Take what just happened in Milwaukee for example:

The Milwaukee teacher’s union has dropped its lawsuit to give male teachers access to free Viagra.

The union sued the Milwaukee district school board in 2010, with the aim of forcing them to include erectile dysfunction drugs on their free health insurance plan.

The union argued that, by excluding erectile dysfunction medications from this document, the board was discriminating against male employees.

However, union members were accused of having the wrong priorities, at a time when many teachers in the region were losing their jobs due to school cuts.

At the time the State Representative Jason Fields said: “You’ve got to be kidding me.”

The Milwaukee Democrat added: “The fact that is the point of contention is kind of frightening. What are our priorities? I’m all for love and peace. But almost 1 million dollars? [the estimate cost of adding Viagra to the bill] And you go to court over this issue?”

Lawyers for the school board also said that Viagra is mainly used for recreational sex and not to treat any long standing medical condition.

On the other hand, the counter argument went that erectile dysfunction is a genuine and widely recognised medical condition that affects millions of men, particularly older men. It was also argued by the union that male teachers suffering from the condition deserved access to Viagra, Levitra and Cialis. Impotence is associated with serious health problems such as atherosclerosis, high blood pressure and heart disease, and union members argued that ignoring the condition was therefore inappropriate.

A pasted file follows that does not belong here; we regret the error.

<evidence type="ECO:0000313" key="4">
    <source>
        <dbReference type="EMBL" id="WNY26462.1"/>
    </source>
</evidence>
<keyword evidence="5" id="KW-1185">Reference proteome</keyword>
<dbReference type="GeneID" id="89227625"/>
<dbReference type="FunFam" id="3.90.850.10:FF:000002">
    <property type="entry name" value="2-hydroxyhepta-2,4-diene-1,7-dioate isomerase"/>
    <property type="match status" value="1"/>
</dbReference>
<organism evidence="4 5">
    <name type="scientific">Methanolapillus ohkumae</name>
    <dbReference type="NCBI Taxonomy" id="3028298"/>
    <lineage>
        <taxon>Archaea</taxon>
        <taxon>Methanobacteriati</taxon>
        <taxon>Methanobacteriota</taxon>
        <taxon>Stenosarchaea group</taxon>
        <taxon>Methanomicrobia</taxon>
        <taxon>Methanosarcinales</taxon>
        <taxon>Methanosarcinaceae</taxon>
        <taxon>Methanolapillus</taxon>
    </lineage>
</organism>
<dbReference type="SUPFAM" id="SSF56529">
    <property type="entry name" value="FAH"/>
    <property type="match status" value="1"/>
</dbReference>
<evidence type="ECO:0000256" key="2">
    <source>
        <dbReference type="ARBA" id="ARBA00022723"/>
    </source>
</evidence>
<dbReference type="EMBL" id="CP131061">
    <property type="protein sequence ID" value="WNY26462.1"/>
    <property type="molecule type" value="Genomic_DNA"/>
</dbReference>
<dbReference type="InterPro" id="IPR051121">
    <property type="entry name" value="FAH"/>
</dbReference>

This is an indictment on good, hard-working teachers on low saleries that pay big bucks every year to be part of what is arguably the most soft, useless union known to man.  To take a school board to court over Viagra when their members risk losing their jobs is insensitive, out of touch and just plain dumb.

Excuse the pun, but the teacher’s union has to harden up or refund their memberships!